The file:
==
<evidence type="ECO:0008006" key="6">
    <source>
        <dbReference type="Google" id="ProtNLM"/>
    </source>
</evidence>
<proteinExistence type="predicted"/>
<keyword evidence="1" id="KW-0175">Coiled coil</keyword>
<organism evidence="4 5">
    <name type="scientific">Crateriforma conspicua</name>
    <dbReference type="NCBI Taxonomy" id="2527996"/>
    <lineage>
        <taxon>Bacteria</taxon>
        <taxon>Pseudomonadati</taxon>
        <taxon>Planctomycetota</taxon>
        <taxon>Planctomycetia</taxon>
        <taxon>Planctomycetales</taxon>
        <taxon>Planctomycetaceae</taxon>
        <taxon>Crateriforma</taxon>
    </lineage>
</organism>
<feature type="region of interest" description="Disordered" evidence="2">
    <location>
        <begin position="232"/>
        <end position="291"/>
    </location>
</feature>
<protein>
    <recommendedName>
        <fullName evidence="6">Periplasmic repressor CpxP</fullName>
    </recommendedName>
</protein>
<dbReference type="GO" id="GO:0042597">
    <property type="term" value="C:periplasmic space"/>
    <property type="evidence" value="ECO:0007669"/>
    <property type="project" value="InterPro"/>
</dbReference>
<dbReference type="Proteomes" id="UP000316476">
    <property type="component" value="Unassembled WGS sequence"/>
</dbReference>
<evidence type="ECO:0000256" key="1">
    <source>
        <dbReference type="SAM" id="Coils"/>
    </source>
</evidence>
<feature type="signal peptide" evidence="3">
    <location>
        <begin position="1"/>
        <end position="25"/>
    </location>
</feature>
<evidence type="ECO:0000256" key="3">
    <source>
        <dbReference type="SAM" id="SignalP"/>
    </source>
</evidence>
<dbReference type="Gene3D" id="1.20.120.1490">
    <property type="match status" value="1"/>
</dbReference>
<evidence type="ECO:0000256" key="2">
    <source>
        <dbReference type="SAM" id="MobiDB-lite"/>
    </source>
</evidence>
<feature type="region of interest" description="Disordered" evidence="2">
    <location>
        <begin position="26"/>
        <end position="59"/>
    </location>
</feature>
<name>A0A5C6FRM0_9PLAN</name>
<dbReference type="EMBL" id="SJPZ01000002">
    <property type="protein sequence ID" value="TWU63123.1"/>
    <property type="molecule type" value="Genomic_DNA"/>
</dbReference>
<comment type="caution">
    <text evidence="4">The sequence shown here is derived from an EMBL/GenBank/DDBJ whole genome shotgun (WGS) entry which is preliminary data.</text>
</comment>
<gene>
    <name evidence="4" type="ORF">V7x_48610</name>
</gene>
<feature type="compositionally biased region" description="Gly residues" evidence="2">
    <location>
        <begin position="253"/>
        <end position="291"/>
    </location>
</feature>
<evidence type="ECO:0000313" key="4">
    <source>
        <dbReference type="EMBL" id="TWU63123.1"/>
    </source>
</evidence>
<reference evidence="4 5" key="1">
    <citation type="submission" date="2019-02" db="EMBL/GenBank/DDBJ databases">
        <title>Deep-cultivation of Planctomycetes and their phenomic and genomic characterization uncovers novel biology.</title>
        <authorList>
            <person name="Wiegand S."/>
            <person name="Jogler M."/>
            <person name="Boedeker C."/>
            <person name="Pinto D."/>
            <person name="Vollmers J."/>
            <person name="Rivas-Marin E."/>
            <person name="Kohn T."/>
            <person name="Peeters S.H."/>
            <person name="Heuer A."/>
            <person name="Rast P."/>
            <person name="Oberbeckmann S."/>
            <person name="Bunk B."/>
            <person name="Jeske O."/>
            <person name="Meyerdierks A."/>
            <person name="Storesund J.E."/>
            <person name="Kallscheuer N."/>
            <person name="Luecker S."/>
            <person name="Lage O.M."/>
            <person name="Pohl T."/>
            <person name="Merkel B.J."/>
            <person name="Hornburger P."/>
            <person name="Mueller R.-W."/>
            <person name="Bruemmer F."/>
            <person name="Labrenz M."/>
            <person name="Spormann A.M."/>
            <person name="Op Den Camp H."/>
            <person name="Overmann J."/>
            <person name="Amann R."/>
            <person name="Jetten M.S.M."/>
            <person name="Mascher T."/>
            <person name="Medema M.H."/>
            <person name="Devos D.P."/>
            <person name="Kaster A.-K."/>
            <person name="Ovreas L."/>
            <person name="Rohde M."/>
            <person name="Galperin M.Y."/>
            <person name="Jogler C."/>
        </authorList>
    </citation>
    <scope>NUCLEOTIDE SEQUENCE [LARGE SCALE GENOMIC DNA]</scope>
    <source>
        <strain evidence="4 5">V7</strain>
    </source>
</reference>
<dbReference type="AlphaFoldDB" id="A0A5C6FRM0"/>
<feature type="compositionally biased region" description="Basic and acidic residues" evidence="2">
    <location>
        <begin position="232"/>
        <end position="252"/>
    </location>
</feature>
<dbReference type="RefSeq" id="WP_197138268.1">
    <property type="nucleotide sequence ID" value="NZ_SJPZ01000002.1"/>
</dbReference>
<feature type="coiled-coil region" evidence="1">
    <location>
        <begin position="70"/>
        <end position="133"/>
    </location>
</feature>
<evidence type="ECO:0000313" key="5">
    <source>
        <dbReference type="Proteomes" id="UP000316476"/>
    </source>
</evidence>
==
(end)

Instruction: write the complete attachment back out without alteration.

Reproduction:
<evidence type="ECO:0008006" key="6">
    <source>
        <dbReference type="Google" id="ProtNLM"/>
    </source>
</evidence>
<proteinExistence type="predicted"/>
<keyword evidence="1" id="KW-0175">Coiled coil</keyword>
<organism evidence="4 5">
    <name type="scientific">Crateriforma conspicua</name>
    <dbReference type="NCBI Taxonomy" id="2527996"/>
    <lineage>
        <taxon>Bacteria</taxon>
        <taxon>Pseudomonadati</taxon>
        <taxon>Planctomycetota</taxon>
        <taxon>Planctomycetia</taxon>
        <taxon>Planctomycetales</taxon>
        <taxon>Planctomycetaceae</taxon>
        <taxon>Crateriforma</taxon>
    </lineage>
</organism>
<feature type="region of interest" description="Disordered" evidence="2">
    <location>
        <begin position="232"/>
        <end position="291"/>
    </location>
</feature>
<protein>
    <recommendedName>
        <fullName evidence="6">Periplasmic repressor CpxP</fullName>
    </recommendedName>
</protein>
<dbReference type="GO" id="GO:0042597">
    <property type="term" value="C:periplasmic space"/>
    <property type="evidence" value="ECO:0007669"/>
    <property type="project" value="InterPro"/>
</dbReference>
<dbReference type="Proteomes" id="UP000316476">
    <property type="component" value="Unassembled WGS sequence"/>
</dbReference>
<evidence type="ECO:0000256" key="1">
    <source>
        <dbReference type="SAM" id="Coils"/>
    </source>
</evidence>
<feature type="signal peptide" evidence="3">
    <location>
        <begin position="1"/>
        <end position="25"/>
    </location>
</feature>
<evidence type="ECO:0000256" key="3">
    <source>
        <dbReference type="SAM" id="SignalP"/>
    </source>
</evidence>
<dbReference type="Gene3D" id="1.20.120.1490">
    <property type="match status" value="1"/>
</dbReference>
<evidence type="ECO:0000256" key="2">
    <source>
        <dbReference type="SAM" id="MobiDB-lite"/>
    </source>
</evidence>
<feature type="region of interest" description="Disordered" evidence="2">
    <location>
        <begin position="26"/>
        <end position="59"/>
    </location>
</feature>
<name>A0A5C6FRM0_9PLAN</name>
<dbReference type="EMBL" id="SJPZ01000002">
    <property type="protein sequence ID" value="TWU63123.1"/>
    <property type="molecule type" value="Genomic_DNA"/>
</dbReference>
<comment type="caution">
    <text evidence="4">The sequence shown here is derived from an EMBL/GenBank/DDBJ whole genome shotgun (WGS) entry which is preliminary data.</text>
</comment>
<gene>
    <name evidence="4" type="ORF">V7x_48610</name>
</gene>
<feature type="compositionally biased region" description="Gly residues" evidence="2">
    <location>
        <begin position="253"/>
        <end position="291"/>
    </location>
</feature>
<evidence type="ECO:0000313" key="4">
    <source>
        <dbReference type="EMBL" id="TWU63123.1"/>
    </source>
</evidence>
<reference evidence="4 5" key="1">
    <citation type="submission" date="2019-02" db="EMBL/GenBank/DDBJ databases">
        <title>Deep-cultivation of Planctomycetes and their phenomic and genomic characterization uncovers novel biology.</title>
        <authorList>
            <person name="Wiegand S."/>
            <person name="Jogler M."/>
            <person name="Boedeker C."/>
            <person name="Pinto D."/>
            <person name="Vollmers J."/>
            <person name="Rivas-Marin E."/>
            <person name="Kohn T."/>
            <person name="Peeters S.H."/>
            <person name="Heuer A."/>
            <person name="Rast P."/>
            <person name="Oberbeckmann S."/>
            <person name="Bunk B."/>
            <person name="Jeske O."/>
            <person name="Meyerdierks A."/>
            <person name="Storesund J.E."/>
            <person name="Kallscheuer N."/>
            <person name="Luecker S."/>
            <person name="Lage O.M."/>
            <person name="Pohl T."/>
            <person name="Merkel B.J."/>
            <person name="Hornburger P."/>
            <person name="Mueller R.-W."/>
            <person name="Bruemmer F."/>
            <person name="Labrenz M."/>
            <person name="Spormann A.M."/>
            <person name="Op Den Camp H."/>
            <person name="Overmann J."/>
            <person name="Amann R."/>
            <person name="Jetten M.S.M."/>
            <person name="Mascher T."/>
            <person name="Medema M.H."/>
            <person name="Devos D.P."/>
            <person name="Kaster A.-K."/>
            <person name="Ovreas L."/>
            <person name="Rohde M."/>
            <person name="Galperin M.Y."/>
            <person name="Jogler C."/>
        </authorList>
    </citation>
    <scope>NUCLEOTIDE SEQUENCE [LARGE SCALE GENOMIC DNA]</scope>
    <source>
        <strain evidence="4 5">V7</strain>
    </source>
</reference>
<dbReference type="AlphaFoldDB" id="A0A5C6FRM0"/>
<feature type="compositionally biased region" description="Basic and acidic residues" evidence="2">
    <location>
        <begin position="232"/>
        <end position="252"/>
    </location>
</feature>
<dbReference type="RefSeq" id="WP_197138268.1">
    <property type="nucleotide sequence ID" value="NZ_SJPZ01000002.1"/>
</dbReference>
<feature type="coiled-coil region" evidence="1">
    <location>
        <begin position="70"/>
        <end position="133"/>
    </location>
</feature>
<evidence type="ECO:0000313" key="5">
    <source>
        <dbReference type="Proteomes" id="UP000316476"/>
    </source>
</evidence>